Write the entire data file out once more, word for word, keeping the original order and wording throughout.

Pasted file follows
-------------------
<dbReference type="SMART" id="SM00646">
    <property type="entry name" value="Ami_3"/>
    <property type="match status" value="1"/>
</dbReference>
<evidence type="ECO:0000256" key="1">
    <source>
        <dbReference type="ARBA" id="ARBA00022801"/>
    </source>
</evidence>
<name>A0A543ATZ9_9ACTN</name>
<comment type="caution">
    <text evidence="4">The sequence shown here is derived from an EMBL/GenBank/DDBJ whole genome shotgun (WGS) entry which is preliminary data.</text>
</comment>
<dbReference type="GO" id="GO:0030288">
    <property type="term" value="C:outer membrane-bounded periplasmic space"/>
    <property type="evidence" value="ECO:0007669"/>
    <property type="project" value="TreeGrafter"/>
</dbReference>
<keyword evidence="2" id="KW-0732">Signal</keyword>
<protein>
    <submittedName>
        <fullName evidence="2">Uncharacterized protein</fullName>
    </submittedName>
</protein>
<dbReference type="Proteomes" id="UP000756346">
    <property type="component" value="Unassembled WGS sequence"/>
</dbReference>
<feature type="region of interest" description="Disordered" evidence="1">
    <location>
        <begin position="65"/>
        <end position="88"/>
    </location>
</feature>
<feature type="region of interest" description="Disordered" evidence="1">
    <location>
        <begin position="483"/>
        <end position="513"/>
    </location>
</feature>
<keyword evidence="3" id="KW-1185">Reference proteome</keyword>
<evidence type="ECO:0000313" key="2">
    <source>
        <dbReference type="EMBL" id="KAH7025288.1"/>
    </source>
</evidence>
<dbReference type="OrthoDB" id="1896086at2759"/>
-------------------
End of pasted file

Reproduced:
<dbReference type="SMART" id="SM00646">
    <property type="entry name" value="Ami_3"/>
    <property type="match status" value="1"/>
</dbReference>
<evidence type="ECO:0000256" key="1">
    <source>
        <dbReference type="ARBA" id="ARBA00022801"/>
    </source>
</evidence>
<name>A0A543ATZ9_9ACTN</name>
<comment type="caution">
    <text evidence="4">The sequence shown here is derived from an EMBL/GenBank/DDBJ whole genome shotgun (WGS) entry which is preliminary data.</text>
</comment>
<dbReference type="GO" id="GO:0030288">
    <property type="term" value="C:outer membrane-bounded periplasmic space"/>
    <property type="evidence" value="ECO:0007669"/>
    <property type="project" value="TreeGrafter"/>
</dbReference>
<keyword evidence="2" id="KW-0732">Signal</keyword>
<protein>
    <submittedName>
        <fullName evidence="2">Uncharacterized protein</fullName>
    </submittedName>
</protein>
<dbReference type="Proteomes" id="UP000756346">
    <property type="component" value="Unassembled WGS sequence"/>
</dbReference>
<feature type="region of interest" description="Disordered" evidence="1">
    <location>
        <begin position="65"/>
        <end position="88"/>
    </location>
</feature>
<feature type="region of interest" description="Disordered" evidence="1">
    <location>
        <begin position="483"/>
        <end position="513"/>
    </location>
</feature>
<keyword evidence="3" id="KW-1185">Reference proteome</keyword>
<evidence type="ECO:0000313" key="2">
    <source>
        <dbReference type="EMBL" id="KAH7025288.1"/>
    </source>
</evidence>
<dbReference type="OrthoDB" id="1896086at2759"/>